‘I No Longer Write the Way I Used to’: Journalists Fear the Bangladeshi Government

‘I No Longer Write the Way I Used to’: Journalists Fear the Bangladeshi Government

Bangladeshi photographers take part in a demonstration.  [Photo: Zakir Hossain Chowdhury/NurPhoto via Getty Images]

Bangladeshi photographers take part in a demonstration. [Photo: Zakir Hossain Chowdhury/NurPhoto via Getty Images]

IN LATE JULY, THOUSANDS TOOK to the streets of Dhaka, the capital of Bangladesh, to protest the deaths of two students who had been run over by a bus. In a country where nearly 20 people are killed in vehicular accidents every day, this was a tipping point. For weeks, the capital was at a standstill as people cried for safer roads.

On August 5, Shahidul Alam, an award-winning photographer, appeared on Al Jazeera English to comment on the chaos. He told an anchor that the road safety protests reflected the frustration of ordinary Bangladeshis. He called the government illegitimate and corrupt, drawing attention to its human rights abuses. “It’s an unelected government,” he said of Sheikh Hasina, the prime minister, and her administration. “So they really didn’t have a mandate to rule but they have been clinging on by brute force.”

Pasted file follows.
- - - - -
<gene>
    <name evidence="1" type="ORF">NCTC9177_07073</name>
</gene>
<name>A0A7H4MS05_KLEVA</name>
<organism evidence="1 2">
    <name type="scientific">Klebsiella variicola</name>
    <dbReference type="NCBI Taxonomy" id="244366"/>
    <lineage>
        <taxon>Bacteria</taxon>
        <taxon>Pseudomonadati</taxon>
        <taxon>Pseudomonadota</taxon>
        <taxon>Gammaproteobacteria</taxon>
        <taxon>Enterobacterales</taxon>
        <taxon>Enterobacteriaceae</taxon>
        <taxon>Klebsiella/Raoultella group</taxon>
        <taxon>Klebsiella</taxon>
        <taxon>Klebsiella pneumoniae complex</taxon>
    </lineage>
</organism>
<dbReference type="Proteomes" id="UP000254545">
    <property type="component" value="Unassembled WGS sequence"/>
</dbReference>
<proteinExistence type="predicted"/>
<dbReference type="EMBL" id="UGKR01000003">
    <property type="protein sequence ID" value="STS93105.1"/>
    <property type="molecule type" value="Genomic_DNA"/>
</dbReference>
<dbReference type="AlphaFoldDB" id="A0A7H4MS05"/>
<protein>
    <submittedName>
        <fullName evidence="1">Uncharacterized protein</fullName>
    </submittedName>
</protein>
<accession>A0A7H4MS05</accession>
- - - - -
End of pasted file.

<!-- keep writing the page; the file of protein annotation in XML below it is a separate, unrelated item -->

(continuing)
That night, he went on Facebook and posted live videos saying more about the protests, condemning the government’s handling of the demonstrations.

Zainab Sultan looks at coverage of the Bangladeshi uprising for the Columbia Journalism Review.

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